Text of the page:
In Vermont, where I lived for 17 years before moving to Houston in November, there are two kinds of tacos: staunchly locavore ones using ethically farmed meats and scratch sauces, or the warmed-over-cheese-sauce kind you don't want to eat. Yes, I'm talking primarily about Taco Bell, but even then, there are only three of those in tall of the Green Mountains. I bring this up because the genre of high-quality, sustainable tacos with big, unique flavors is surprisingly difficult to find among the glorious stuffed tortillas of Houston. I'm well-covered for $1 gas station tacos, homestyle hole-in-the-wall tacos and Beard-nominated tacos. But Midtown's two-month-old Stoked Tacos & Tequila is nearly alone (along with the Heights' Eight Row Flint) in the category of fun craft tacos.
And "fun" is definitely the operative word. Take, for example, the drinks list, which includes quirky treasures such as a Michelada popsicle that's served ready to be dipped into a can of Tecate, as well as the above banana daiquiri complete with smiling banana dolphin. Want to share it with friends? It can also be served in a pineapple, sized for four. For teetotalers, there are aguas, such as the surprisingly low-on-sugar watermelon and lime version above.
It played particularly well with the guacamole that's also pictured, an exceptionally creamy iteration bedecked with toasted pepitas, watermelon radishes and queso fresco.
Nachos, too, get a fresh treatment from chef-owner Adam Puskorius. The chips are made from house-crafted tortillas. The only cheese is a flurry of Chihuahua queso—no oily fake stuff or stretchy jack. Roasted poblanos, charred salsa verde and cilantro lend the whole combination a dash of green, even if the diner chooses reddish chicken tinga to top the platter. House pickles are a significant element at Stoked, and slivers of jalapeño and carrot lend the nachos an extra slap of sour heat.
Still haven't scratched that itch for chips? I've never picked up an in-the-bag Frito pie as heavy as the one at Stoked. This likely owes to the choice of meat: house-smoked brisket that's smothered in tangy adobo and paired with charro bean dip and lime and queso Chihuahua, as well as fresh onions and cilantro. It is delectably gross as most Frito pies, but with more of an accent on "delectable" than "gross."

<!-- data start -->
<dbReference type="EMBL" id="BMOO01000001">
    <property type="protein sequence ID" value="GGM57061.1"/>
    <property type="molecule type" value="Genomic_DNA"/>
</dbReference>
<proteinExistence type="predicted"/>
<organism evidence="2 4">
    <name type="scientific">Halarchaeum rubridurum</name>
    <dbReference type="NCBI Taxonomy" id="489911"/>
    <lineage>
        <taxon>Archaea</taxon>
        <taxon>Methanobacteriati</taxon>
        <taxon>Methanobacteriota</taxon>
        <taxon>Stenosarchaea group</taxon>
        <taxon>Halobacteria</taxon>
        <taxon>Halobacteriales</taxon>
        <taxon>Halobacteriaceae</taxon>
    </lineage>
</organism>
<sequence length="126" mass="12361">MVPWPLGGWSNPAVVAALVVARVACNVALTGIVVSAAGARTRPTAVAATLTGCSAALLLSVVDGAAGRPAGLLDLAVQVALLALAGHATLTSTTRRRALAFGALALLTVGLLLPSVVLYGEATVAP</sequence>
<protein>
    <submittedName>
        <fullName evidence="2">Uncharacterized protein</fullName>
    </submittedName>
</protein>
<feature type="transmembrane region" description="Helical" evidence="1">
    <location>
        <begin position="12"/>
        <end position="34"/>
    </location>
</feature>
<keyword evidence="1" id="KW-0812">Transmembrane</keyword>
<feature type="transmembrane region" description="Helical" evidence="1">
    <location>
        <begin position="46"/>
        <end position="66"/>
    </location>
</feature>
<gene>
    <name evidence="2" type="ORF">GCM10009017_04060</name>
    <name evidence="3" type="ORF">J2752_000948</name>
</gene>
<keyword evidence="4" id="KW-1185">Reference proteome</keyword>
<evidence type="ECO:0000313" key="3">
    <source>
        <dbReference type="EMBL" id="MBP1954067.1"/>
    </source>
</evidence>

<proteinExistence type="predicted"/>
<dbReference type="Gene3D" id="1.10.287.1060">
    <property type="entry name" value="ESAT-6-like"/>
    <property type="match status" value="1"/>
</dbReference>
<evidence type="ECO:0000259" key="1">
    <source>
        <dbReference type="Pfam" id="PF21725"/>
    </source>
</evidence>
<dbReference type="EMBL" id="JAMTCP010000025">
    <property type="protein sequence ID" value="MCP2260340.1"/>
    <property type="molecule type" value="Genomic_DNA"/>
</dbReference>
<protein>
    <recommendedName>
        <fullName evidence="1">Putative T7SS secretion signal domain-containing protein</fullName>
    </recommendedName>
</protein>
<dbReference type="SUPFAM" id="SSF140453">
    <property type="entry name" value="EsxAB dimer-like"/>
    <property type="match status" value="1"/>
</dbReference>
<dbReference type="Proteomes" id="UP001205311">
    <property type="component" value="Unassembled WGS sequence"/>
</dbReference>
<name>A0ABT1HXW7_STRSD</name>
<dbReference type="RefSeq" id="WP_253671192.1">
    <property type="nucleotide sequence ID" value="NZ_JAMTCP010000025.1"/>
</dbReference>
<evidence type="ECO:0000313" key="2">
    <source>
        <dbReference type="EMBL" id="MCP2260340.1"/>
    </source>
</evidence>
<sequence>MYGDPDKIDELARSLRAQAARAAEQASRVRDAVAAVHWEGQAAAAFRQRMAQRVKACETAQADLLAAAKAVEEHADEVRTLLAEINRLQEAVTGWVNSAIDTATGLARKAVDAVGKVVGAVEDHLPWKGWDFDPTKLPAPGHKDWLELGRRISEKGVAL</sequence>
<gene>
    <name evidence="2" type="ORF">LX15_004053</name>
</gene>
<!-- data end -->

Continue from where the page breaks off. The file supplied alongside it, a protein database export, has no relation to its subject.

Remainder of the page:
But tacos are rightfully what give the restaurant its name. It's clear from the pricing (tacos range from $3 to $5) that these are made with premium ingredients, but it's perhaps even more apparent in the fully dimensional flavors. The fish taco centers around tempura-fried redfish straight from the Gulf. Pickles and lime deliver acid, while chipotle remoulade brings cream and heat. Managing partner Keith Doyle says he's particularly fond of the taco filled with queso asadero, which eats like a chewy grilled cheese with avocado and salsa verde. I preferred the Stoked Street Taco, filled with griddle-crisped chunks of marinated 44 Farms skirt steak.
Still, it's the behemoth above that's most worthy of note. The Taco Norteño is made with a burrito-sized homemade flour tortilla that's lightly grilled, leaving it just stiff enough to withstand its filling of ultra-moist brisket, chayote squash, radishes, avocado and cilantro, all baptized in both salsa verde and adobe-coriander barbecue sauce.
If you're really hungry, it's possible to finish it on your own, but at a place where fun is the object, it's even better to invite the whole gang and share the taco-tastic wealth.